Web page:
Editor of The Feminist Times and founder of ‘radical girl group’ Gaggle, Deborah Coughlin shares how she shaped her career.

Editor of The Feminist Times and founder of ‘radical girl group’ Gaggle, Deborah Coughlin shares how she shaped her career.

Deborah Coughlin is fed up with your apathy. “We need to take risks!” she insists, talking to me about the inspiration behind her latest theatre project, Yap! Yap! Yap!, a celebration of female rhetoric, recently staged at London’s ICA. We are talking about a part of the show that saw her recreate a conversation between African American scholar Bell Hooks and transgender actress Lavern Cox. “hooks says that politically she doesn’t believe in safe spaces, because they don’t allow for conversation. And that it’s important for us to have a harmonious environment where we can disagree,” she explains. “It’s an incredible speech – and you can find it easily on the Internet – but no one gave a fuck about it because they’re all too busy Tweeting at each other, rather than sitting down for half an hour and listening.” She pauses, “I think that to really have your ideas challenged and be open to change, you need to be able to listen, it’s the most basic step of radical empathy and the only way to have a kinder world.”

Forthright, opinionated and very funny, Deborah has been respectively an artist, musician, writer, editor of The Feminist Times and bandleader of alt-choir Gaggle; a colourful lynchpin in the UK’s renaissance in feminism. But there was a long period of time when she didn’t know what she wanted to do with her life; she just knew that she didn’t want to be told what she couldn’t do.

Deborah’s twenties had been spent in a fug of alcohol and recreational drugs, with time split between duties as frontwoman of tweecore band 586 and work as a journalist. “Now I would be sober during the daytime at a writing session, but when I was younger I would be drinking and working until 4am. The only people I know that haven’t succeeded at what they wanted to do either gave up, because it was too hard financially, or they drank too much!” she laughs. “I just wish I’d found people who wanted the same things I wanted earlier. But back then I wasn’t bold enough, I was just waiting for some magical mentor that never quite materialised.”

In fact inspiration came late for Deborah, and it wasn’t until she was almost thirty that a conversation with a friend prompted her to make major life changes and focus on creating her own work. “She sat me down and told me I shouldn’t be beholden to other people’s ideas, she said I shouldn’t be a handmaiden anymore.” So Deborah started to plan out what would eventually become Gaggle, with a few friends in the backroom of a pub. Meticulously designed, Gaggle emerged fully formed from nowhere in 2009. “We purposefully didn’t launch until we had songs recorded, costumes made and everything was nailed down. It’s something most acts don’t consider. But I’d learned that lesson in 586.” And it paid off; within six months the choir was named one of NME’s fifty most forward-thinking music acts. The endorsement suited Deborah’s plans to a tee. “When we started I wanted to focus Gaggle at that type of audience, because I remember thinking, I want seventeen-year-old boys to care about women,” she says.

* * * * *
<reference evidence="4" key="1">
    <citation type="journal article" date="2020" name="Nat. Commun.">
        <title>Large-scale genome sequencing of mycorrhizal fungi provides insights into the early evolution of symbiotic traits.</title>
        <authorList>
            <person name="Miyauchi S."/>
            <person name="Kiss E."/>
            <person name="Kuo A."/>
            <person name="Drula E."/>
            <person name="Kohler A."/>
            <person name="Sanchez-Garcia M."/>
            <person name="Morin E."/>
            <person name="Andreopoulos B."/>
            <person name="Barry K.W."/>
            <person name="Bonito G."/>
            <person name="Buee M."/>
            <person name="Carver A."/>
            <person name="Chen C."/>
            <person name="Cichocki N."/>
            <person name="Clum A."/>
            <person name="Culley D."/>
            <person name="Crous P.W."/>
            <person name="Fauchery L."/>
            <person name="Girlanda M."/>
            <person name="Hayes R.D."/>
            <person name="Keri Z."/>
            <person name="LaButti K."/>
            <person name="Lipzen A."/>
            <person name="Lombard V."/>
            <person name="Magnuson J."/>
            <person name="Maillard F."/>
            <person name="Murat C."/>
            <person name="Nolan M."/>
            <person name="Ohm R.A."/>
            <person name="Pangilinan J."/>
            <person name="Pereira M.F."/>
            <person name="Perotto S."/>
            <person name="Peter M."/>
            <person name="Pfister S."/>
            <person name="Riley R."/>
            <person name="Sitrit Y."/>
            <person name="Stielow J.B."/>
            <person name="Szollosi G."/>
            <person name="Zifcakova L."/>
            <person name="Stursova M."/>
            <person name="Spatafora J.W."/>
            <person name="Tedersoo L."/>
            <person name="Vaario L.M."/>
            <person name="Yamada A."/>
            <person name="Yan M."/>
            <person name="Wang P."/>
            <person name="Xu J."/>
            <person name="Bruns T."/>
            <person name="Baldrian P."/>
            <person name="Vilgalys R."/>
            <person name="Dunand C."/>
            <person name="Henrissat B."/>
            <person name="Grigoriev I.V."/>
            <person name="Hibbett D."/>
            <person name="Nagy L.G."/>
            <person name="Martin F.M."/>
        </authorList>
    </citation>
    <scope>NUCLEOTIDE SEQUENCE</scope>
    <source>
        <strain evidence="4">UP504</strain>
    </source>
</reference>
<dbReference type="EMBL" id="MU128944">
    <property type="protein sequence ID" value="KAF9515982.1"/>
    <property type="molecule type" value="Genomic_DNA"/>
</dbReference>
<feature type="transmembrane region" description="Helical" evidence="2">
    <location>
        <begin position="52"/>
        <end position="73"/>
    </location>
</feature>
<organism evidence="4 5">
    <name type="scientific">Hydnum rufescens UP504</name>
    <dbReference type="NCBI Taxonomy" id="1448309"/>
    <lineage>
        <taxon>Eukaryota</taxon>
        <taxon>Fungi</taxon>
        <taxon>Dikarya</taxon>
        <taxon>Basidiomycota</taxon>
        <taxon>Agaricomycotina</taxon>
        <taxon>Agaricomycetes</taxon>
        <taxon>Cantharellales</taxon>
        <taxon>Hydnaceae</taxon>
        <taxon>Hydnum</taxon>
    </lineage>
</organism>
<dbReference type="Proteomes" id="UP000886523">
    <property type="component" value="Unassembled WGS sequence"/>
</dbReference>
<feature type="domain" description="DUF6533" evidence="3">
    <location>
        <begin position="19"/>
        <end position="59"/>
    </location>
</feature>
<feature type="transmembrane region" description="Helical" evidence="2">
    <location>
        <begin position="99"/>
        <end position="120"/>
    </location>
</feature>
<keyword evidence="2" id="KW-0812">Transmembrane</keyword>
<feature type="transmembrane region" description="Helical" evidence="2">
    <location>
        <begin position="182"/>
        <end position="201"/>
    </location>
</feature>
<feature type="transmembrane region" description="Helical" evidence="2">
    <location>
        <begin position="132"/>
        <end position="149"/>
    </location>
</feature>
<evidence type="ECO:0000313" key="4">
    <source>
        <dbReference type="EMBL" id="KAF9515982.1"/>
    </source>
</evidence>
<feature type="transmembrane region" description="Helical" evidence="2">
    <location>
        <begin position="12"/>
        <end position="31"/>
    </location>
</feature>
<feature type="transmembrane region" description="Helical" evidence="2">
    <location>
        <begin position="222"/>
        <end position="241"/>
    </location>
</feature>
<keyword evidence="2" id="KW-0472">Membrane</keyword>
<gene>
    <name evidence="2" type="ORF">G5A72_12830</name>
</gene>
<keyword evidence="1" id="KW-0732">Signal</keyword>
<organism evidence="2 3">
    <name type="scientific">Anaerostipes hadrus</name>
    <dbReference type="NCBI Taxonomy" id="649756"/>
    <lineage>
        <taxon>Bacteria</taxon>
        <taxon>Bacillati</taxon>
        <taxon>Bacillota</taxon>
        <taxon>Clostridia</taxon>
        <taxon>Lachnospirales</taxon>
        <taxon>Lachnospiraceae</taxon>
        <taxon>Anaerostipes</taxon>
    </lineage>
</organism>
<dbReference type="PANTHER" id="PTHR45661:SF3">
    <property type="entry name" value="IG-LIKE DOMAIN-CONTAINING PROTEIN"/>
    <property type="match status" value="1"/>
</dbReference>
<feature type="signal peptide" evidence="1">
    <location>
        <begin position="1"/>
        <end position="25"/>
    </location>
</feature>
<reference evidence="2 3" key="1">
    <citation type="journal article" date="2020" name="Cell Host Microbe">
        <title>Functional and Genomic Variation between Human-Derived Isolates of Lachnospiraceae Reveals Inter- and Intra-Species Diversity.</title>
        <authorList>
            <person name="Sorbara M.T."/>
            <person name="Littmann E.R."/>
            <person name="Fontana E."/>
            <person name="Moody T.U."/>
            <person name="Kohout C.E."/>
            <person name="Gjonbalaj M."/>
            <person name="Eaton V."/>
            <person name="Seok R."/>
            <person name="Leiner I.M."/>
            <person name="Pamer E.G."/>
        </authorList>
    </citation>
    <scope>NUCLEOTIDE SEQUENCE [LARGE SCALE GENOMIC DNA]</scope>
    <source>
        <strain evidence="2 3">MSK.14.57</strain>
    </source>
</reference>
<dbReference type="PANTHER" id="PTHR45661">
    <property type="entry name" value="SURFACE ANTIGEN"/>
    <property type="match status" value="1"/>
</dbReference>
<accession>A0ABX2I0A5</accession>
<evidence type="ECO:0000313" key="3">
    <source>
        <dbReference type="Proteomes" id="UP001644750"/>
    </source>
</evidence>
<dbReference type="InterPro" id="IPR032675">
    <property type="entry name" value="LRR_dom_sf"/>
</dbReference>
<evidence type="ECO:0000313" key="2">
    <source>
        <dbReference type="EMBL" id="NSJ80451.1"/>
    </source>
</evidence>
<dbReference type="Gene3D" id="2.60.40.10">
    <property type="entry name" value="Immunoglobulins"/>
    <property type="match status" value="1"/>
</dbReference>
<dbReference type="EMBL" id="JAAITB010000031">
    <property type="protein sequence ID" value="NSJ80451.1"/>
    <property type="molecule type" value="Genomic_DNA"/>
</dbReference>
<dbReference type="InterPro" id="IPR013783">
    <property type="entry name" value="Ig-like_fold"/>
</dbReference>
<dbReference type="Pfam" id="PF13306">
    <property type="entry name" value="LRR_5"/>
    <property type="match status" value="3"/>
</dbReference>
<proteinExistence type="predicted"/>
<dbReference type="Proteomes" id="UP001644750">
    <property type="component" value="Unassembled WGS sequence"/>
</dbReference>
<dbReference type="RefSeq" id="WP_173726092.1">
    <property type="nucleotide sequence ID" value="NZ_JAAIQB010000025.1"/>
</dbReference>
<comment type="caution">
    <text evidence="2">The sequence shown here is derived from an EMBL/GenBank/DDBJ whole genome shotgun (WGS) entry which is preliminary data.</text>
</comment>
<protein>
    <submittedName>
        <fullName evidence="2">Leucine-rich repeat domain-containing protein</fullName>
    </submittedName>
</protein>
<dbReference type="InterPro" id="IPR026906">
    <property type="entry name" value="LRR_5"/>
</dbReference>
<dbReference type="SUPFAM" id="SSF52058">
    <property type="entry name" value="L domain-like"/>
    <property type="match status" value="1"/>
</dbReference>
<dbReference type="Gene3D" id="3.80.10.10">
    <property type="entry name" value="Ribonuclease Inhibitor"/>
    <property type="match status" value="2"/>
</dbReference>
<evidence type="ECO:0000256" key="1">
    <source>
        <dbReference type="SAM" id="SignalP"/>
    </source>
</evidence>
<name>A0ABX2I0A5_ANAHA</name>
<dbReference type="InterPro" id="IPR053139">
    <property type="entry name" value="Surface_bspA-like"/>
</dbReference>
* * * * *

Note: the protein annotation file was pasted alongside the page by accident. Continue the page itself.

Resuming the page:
It was also around this time that Deborah turned to psychotherapy, something she attests contributed to her success. “Therapy allows me the space to realise that there’s something more important than working all the time. I think it’s really easy when you’re creative and ambitious to become obsessed with what you are doing, and lose perspective,” she continues. “And the only way to get perspective on why you want to actually pursue your ideas is to spend time dedicated to yourself.”

If this seems like a somewhat introspective approach, it’s only fuelled Deborah’s commitment to collaboration. “When I first started taking my own work seriously – and taking myself seriously – I was really fucking uptight because I was under confident and thought people were going to take it away from me,” she says. “But now I make a beeline for people who want to do the same things. Nowadays, it’s about finding those people and going on a journey together, even if you are not actively working together, because the collaboration can help lift one another up.”

As inspiring as it is unique, Deborah’s amorphous approach to life has set her on all kinds of different paths. “I just think that all these things I’ve done fit together like a collage,” she says. But if there’s one through-line connecting everything she’s worked towards, it’s been the desire to create something that celebrates women.

“And what a wonderful theme to work with,” she laughs, “because there’s a huge void to be filled.” A gap, which Deborah firmly believes can be bridged by looking to the past for answers. “I think sometimes we tend to take one step forward and two steps back, because we don’t pay attention to women’s history, so it ends up getting erased or forgotten. I mean, just imagine gravity had been discovered but no one had told the next generation,” she laughs. “Well that’s what happens with the women’s movement – gravity keeps getting discovered and then forgotten about because we don’t listen to the women who came before us. We need to remember we’re standing on the shoulders of giants.”

This article originally appeared in Huck’s 50th Issue SpecialGrab it in the Huck Shop now or Subscribe today to make sure you never miss another issue.

Enjoyed this article? Like Huck on Facebook or follow us on Twitter.